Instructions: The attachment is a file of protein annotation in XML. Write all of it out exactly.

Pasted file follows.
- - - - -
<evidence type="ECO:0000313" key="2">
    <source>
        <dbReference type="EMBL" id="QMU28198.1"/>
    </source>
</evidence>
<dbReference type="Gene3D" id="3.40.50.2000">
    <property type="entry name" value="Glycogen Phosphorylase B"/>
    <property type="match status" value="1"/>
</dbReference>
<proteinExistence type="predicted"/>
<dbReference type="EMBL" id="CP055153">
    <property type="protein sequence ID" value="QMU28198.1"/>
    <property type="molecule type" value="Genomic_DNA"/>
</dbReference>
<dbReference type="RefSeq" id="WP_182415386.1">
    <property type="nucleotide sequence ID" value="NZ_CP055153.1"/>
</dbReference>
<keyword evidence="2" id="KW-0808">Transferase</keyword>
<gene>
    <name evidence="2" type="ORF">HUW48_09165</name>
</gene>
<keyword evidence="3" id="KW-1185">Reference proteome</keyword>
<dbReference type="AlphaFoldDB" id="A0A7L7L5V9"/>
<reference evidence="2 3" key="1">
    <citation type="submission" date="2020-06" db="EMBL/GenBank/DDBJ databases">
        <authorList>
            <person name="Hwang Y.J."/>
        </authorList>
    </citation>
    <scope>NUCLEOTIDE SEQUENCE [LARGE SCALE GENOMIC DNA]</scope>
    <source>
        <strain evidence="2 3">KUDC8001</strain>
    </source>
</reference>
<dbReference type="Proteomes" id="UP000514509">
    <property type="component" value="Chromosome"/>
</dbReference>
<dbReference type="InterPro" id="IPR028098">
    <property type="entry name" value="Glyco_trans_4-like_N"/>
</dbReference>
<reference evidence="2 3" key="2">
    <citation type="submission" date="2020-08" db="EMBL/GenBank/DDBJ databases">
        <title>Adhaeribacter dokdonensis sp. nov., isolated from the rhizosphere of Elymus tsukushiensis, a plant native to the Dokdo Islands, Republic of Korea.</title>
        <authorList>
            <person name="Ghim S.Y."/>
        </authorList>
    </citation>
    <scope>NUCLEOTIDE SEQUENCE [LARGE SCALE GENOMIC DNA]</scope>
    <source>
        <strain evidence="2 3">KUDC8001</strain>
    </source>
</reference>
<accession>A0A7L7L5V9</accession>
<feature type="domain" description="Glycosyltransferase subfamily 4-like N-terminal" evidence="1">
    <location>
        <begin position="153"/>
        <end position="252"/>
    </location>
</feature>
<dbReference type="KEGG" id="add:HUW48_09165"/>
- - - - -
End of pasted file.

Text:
<evidence type="ECO:0000313" key="2">
    <source>
        <dbReference type="EMBL" id="QMU28198.1"/>
    </source>
</evidence>
<dbReference type="Gene3D" id="3.40.50.2000">
    <property type="entry name" value="Glycogen Phosphorylase B"/>
    <property type="match status" value="1"/>
</dbReference>
<proteinExistence type="predicted"/>
<dbReference type="EMBL" id="CP055153">
    <property type="protein sequence ID" value="QMU28198.1"/>
    <property type="molecule type" value="Genomic_DNA"/>
</dbReference>
<dbReference type="RefSeq" id="WP_182415386.1">
    <property type="nucleotide sequence ID" value="NZ_CP055153.1"/>
</dbReference>
<keyword evidence="2" id="KW-0808">Transferase</keyword>
<gene>
    <name evidence="2" type="ORF">HUW48_09165</name>
</gene>
<keyword evidence="3" id="KW-1185">Reference proteome</keyword>
<dbReference type="AlphaFoldDB" id="A0A7L7L5V9"/>
<reference evidence="2 3" key="1">
    <citation type="submission" date="2020-06" db="EMBL/GenBank/DDBJ databases">
        <authorList>
            <person name="Hwang Y.J."/>
        </authorList>
    </citation>
    <scope>NUCLEOTIDE SEQUENCE [LARGE SCALE GENOMIC DNA]</scope>
    <source>
        <strain evidence="2 3">KUDC8001</strain>
    </source>
</reference>
<dbReference type="Proteomes" id="UP000514509">
    <property type="component" value="Chromosome"/>
</dbReference>
<dbReference type="InterPro" id="IPR028098">
    <property type="entry name" value="Glyco_trans_4-like_N"/>
</dbReference>
<reference evidence="2 3" key="2">
    <citation type="submission" date="2020-08" db="EMBL/GenBank/DDBJ databases">
        <title>Adhaeribacter dokdonensis sp. nov., isolated from the rhizosphere of Elymus tsukushiensis, a plant native to the Dokdo Islands, Republic of Korea.</title>
        <authorList>
            <person name="Ghim S.Y."/>
        </authorList>
    </citation>
    <scope>NUCLEOTIDE SEQUENCE [LARGE SCALE GENOMIC DNA]</scope>
    <source>
        <strain evidence="2 3">KUDC8001</strain>
    </source>
</reference>
<accession>A0A7L7L5V9</accession>
<feature type="domain" description="Glycosyltransferase subfamily 4-like N-terminal" evidence="1">
    <location>
        <begin position="153"/>
        <end position="252"/>
    </location>
</feature>
<dbReference type="KEGG" id="add:HUW48_09165"/>